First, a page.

Toolchain to compile and build code for a Cortex-M3 processor

I use the Codesourcery G++ Lite Edition for ARM, EABI version, that can be downloaded from the Codesourcery website (Codesourcery G++ Lite ).
Install this and make sure that the top bin directory containing "arm-none-eabi-gcc" and the rest of the cross compilation binaries are in the path.

Uploader

I have written a small uploader, using similar command line arguments as avrdude, that uploads the compiled and linked sketches to the processor.
The code and also a compiled binary that runs under Fedora 10 are included in the files at github.com/mlu/arduino-stm32.

Almost ready to rock

The first thing to notice is that the pin numberings are different
Arduino sketch              Board
digital pin number 0..15    pin PA0 .. PA15
analog pin number 0..7      pin PA0  .. PA7
analog pin number 8,9       pin PB0,PB1
analog pin number 10..15    pin PC0  .. PC5
Pins 9 and 10 (PA9 and PA10) are used by USART1 and are connected to the RS232 level shifter for the serial port and should not be used.
 
We must also manually switch the board between bootloader mode and normal run mode with the blue switch, and also do all resets manually with the reset switch.

Testing Blink

Blink uses the LED on pin number 13, This corresponds to pin PA13 so we add a LED and a 220 ohm serial resistor to PA13. Connect a serial adapter to the board and select the corresponding serial port in the Arduino IDE.
Load the Example/Digital/Blink sketch and select board type "STM32 Arduino 32". Set the board in bootloader mode by depressing the blue button, the green bootloader LED lights up, and reset the board. Now it should be possible to simply upload the sketch :), go back to normal run mode with the blue button and reboot with the reset button.

Now this is new and quite untested code so many things could go wrong when trying to do this on a computer with a different setup.

More to follow, especially with reader feedback

7 comments:

adrian said...

Nice work! It is time we left the 8-bit controllers behind. Most of the suppliers have a 32-bit chip for a few dollars more.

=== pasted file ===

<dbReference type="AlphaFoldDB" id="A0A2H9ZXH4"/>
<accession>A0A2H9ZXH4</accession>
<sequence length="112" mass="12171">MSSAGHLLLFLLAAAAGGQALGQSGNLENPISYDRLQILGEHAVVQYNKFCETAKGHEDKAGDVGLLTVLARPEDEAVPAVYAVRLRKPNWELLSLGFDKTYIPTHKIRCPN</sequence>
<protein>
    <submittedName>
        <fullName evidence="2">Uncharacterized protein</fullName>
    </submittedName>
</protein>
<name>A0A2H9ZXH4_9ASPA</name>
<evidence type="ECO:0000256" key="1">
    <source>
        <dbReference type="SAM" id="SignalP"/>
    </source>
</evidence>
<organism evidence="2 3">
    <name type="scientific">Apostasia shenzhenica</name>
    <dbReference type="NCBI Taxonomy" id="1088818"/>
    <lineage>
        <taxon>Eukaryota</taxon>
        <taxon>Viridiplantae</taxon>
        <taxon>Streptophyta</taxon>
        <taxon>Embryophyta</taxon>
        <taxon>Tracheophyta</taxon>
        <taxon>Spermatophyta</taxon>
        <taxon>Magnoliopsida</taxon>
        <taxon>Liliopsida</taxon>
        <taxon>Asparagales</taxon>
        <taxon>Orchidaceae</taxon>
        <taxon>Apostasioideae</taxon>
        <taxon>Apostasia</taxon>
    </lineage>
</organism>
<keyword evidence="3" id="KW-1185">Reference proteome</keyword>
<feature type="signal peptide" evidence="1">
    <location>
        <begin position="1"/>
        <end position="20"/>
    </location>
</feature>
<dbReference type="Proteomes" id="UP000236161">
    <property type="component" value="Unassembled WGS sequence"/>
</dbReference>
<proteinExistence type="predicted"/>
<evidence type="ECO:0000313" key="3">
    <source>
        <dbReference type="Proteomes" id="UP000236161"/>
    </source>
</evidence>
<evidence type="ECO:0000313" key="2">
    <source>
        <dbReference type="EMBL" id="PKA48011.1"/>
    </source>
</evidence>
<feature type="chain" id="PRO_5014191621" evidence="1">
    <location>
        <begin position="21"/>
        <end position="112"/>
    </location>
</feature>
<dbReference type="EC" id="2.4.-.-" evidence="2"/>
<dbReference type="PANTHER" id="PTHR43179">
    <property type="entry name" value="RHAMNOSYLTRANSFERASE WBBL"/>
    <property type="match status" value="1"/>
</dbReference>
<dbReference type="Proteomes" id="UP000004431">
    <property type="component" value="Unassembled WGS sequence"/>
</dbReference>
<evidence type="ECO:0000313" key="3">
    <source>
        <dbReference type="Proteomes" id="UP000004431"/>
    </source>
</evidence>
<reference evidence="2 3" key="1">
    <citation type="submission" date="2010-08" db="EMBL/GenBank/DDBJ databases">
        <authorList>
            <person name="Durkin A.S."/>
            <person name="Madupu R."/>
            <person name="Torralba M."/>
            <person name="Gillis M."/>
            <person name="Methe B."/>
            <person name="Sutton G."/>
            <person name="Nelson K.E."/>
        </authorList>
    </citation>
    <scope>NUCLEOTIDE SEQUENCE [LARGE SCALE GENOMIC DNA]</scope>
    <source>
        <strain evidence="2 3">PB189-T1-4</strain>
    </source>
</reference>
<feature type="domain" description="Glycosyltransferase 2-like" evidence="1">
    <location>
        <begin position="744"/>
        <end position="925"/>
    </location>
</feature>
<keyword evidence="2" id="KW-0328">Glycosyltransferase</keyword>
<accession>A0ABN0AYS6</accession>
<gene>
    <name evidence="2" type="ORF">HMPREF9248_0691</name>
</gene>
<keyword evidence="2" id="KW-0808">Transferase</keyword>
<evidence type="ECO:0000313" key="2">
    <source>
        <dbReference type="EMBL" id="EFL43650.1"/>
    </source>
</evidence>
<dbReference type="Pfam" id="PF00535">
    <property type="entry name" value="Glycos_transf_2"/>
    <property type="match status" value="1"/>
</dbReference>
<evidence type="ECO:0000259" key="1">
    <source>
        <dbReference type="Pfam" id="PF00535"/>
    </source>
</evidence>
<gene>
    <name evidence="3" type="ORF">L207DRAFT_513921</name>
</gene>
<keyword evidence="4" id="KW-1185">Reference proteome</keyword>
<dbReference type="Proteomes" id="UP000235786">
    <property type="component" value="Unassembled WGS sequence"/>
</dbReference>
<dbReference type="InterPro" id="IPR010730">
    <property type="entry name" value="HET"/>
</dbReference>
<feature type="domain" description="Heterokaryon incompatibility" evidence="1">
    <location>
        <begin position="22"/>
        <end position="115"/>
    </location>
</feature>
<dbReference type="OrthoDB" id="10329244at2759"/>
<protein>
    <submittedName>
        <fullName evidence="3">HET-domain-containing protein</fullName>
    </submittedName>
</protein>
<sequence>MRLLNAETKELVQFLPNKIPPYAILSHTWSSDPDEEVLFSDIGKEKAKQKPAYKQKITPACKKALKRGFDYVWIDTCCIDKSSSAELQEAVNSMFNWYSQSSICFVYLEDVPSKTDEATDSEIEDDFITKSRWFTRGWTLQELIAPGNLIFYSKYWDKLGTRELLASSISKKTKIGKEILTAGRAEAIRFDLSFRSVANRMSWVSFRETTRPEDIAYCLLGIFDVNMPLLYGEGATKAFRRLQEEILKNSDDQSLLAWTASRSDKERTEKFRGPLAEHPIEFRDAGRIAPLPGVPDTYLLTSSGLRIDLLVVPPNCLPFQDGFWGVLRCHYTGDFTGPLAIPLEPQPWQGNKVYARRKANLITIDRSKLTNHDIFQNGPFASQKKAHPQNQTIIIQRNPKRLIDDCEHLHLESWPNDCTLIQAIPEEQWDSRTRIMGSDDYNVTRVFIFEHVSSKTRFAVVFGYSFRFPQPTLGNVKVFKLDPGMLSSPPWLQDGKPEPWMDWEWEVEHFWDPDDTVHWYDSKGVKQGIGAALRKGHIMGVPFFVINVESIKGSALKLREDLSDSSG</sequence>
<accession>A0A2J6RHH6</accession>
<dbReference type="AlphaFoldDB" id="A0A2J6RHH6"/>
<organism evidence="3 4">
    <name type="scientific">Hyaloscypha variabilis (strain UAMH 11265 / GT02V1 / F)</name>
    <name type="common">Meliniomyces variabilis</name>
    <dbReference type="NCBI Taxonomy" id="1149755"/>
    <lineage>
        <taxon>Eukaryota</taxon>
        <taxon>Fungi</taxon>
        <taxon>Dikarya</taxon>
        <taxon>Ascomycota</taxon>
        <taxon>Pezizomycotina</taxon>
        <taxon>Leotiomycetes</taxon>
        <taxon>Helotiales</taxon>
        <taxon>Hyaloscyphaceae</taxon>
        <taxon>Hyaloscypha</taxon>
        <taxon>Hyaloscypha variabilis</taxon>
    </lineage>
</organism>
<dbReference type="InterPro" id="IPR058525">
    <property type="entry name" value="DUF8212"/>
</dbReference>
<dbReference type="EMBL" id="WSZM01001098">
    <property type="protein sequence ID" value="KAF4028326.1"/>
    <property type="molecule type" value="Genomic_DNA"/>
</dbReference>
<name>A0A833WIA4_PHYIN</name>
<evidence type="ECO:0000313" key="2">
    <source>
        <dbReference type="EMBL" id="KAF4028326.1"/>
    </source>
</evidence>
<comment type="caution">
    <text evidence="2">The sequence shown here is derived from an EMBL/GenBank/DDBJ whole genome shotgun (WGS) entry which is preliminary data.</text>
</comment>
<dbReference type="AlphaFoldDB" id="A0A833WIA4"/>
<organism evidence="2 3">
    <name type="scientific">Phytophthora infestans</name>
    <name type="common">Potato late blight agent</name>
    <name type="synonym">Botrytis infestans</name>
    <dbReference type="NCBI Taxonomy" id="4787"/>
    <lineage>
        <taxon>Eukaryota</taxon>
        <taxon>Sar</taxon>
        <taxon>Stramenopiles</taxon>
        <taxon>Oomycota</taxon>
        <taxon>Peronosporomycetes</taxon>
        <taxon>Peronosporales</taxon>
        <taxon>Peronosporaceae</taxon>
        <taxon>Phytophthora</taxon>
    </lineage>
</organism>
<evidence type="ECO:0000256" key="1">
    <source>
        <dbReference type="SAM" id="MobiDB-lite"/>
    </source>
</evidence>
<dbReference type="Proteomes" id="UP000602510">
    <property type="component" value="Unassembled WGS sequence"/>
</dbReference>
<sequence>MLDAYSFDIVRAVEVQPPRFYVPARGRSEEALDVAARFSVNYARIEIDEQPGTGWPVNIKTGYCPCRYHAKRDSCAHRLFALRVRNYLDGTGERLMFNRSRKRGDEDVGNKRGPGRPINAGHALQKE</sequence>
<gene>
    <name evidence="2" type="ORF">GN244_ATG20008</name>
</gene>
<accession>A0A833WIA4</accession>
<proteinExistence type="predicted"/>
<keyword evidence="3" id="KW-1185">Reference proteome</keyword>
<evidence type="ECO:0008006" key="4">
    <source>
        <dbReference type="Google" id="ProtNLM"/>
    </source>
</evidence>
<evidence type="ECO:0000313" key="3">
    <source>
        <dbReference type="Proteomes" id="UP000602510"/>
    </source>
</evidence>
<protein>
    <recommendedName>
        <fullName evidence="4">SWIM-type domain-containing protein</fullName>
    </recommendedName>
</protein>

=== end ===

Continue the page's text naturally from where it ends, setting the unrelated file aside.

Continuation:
Phil said...

Great idea! I was getting my dad interested in controllers again, and I want to give him an arduino for simplicity. But then I saw some of the cheap ST32 demo boards (like the primer1 and primer2) and I told him to forget the arduino.

But this would be the best of both worlds.

An arduino shield adapter could even be plugged into the expansion on the STM3210E-PRIMER so normal shields could be used. It would be great if the header layout could match the standard Arduino shield layout.

The pin mapping issue has been a problem for some time, even with various atmel chips. I wonder how complicated it would be to map the pins to "standard" pins among the different platforms.

kevin said...

Is that USB to RS-232 adapter the one from sparkfun: http://www.sparkfun.com/commerce/product_info.php?products_id=8580

I tried this one: http://www.dealextreme.com/details.dx/sku.24512

And it does not work very well. I have to set upload speed at 9600 and it only successfully uploads 1/10th of the time. Both those adapters contain the PL2303 chip though.

TammySteffes2217 said...

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Ralf said...

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Misha Lytvynyuk said...

Is this development died? Im very interested to do the same with STM32 stamp module.

Magnus Lundin said...

I have been away from microcomputer development for some time, but now I have started to go through and update some old projects. For this work I have looked at the Maple IDE and the Teensyduino. I dont want to create, and support, yet another Arduino IDE for Cortex chips.